You’ve been hit by a data breach – now what?

You’ve been hit by a data breach – now what?
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Although we’re told to prepare for the worst, very few of us do. Most of us tend to approach worst-case scenarios with the same mindset. No one thinks it’s going to happen to them. The same thinking applies to data breaches even though these are becoming more and more frequent. In August, a Risk Based Security report found that data breaches had increased 54% in 2019 compared to this time last year. It’s not a matter of ‘if’, but ‘when’.

While data breaches are the exception and not the rule, they pose a genuine threat that, if realized, can leave a lasting impact on a business going into 2020.  Businesses need to be well-prepared for the possibility of a breach and have an established process that will enable them to react quickly and appropriately. This means not being reliant only on endpoint security with no plan for a breach. It also means ensuring having full backups of all data for disaster recovery as required.

About the author

Brandon Shopp, Vice President of Product Strategy, SolarWinds.

Some businesses may already have policies and processes in place outlining their response to a data breach, but these must be regularly reviewed and amended. As the IT landscape shifts and hackers become more sophisticated, best practice must evolve.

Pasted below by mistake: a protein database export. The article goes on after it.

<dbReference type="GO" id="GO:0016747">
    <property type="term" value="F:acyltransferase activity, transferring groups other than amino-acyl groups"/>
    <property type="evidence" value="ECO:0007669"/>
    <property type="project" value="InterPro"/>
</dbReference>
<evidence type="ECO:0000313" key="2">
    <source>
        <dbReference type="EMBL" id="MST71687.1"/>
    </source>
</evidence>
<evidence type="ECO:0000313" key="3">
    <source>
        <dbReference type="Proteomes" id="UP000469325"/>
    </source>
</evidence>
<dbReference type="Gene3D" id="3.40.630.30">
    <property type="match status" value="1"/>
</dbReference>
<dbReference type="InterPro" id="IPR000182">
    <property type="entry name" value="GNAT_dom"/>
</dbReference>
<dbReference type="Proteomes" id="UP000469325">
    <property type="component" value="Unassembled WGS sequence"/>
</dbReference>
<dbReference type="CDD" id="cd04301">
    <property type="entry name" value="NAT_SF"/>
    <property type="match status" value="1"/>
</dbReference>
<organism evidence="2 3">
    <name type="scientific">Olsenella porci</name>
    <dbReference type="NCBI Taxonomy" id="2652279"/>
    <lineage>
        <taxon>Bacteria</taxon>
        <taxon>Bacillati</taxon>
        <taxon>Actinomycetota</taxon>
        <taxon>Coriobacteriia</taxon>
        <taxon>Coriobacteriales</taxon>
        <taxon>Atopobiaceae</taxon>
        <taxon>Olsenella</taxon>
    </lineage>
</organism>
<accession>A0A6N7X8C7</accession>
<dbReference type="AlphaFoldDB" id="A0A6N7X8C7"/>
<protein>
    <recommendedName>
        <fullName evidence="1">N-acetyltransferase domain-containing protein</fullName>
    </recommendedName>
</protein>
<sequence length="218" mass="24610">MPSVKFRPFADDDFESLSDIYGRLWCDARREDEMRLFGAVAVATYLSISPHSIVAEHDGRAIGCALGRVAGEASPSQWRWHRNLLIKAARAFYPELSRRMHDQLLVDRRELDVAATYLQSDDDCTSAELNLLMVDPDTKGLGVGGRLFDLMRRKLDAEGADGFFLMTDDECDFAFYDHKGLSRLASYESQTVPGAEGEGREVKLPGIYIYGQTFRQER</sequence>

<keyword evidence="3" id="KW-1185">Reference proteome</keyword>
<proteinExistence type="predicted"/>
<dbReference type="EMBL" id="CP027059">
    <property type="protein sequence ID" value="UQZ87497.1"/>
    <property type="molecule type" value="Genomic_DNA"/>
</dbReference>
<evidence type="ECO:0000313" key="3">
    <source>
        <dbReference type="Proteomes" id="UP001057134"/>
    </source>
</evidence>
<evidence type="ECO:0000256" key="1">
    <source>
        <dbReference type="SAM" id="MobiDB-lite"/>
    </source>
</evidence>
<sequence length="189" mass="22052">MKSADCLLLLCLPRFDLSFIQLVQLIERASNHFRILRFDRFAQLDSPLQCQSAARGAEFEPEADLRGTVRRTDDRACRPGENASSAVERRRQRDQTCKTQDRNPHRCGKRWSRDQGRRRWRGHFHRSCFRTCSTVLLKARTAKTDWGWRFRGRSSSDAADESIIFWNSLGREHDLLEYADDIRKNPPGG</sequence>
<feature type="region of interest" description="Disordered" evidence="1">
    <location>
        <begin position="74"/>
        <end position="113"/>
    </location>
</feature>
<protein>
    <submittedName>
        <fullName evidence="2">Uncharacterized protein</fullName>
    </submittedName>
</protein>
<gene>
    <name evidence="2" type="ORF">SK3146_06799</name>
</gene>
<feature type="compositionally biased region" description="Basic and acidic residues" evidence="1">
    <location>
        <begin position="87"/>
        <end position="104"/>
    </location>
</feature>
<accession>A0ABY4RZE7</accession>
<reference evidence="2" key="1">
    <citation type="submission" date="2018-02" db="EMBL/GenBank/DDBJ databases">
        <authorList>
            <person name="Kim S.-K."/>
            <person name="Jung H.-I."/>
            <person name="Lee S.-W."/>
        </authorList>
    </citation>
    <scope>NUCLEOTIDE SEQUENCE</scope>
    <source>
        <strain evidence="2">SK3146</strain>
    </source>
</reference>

Preparing for the worst

First and foremost, businesses that recognize the threat of data breaches will have an incident response plan in place. However, these plans should be more than step-by-step guides on what to do in the event of an issue. Every business is unique with its own set of market conditions and specific challenges that must be factored in. Scenario planning, based on an enterprise’s focus, solution and customer base, is a good place to start. 

That process should begin with a look at the data that could potentially be compromised in a breach. Personally identifiable information (PII), for example, requires additional consideration to ensure customer data is protected and that businesses are complying with GDPR and other privacy laws. Businesses need to understand what kinds of PII is being held and where exactly it’s being stored within IT infrastructure and what safety checks are in place. A thorough risk assessment of these environments – possibly including penetration testing – will uncover vulnerabilities. 

A strong plan also involves installing a level of preparedness internally. Every employee across the organisation should understand best practice on data sharing and be made wary of social engineering attacks – from simple email phishing through having poor antivirus protection, right up to AI based scams that mimic c-suite instructions. 

A plan should also provide different defined response paths based on the potential severity of breaches and engagement points. From there a decision tree which includes a checklist and workflow can more easily be created.

Assessing the situation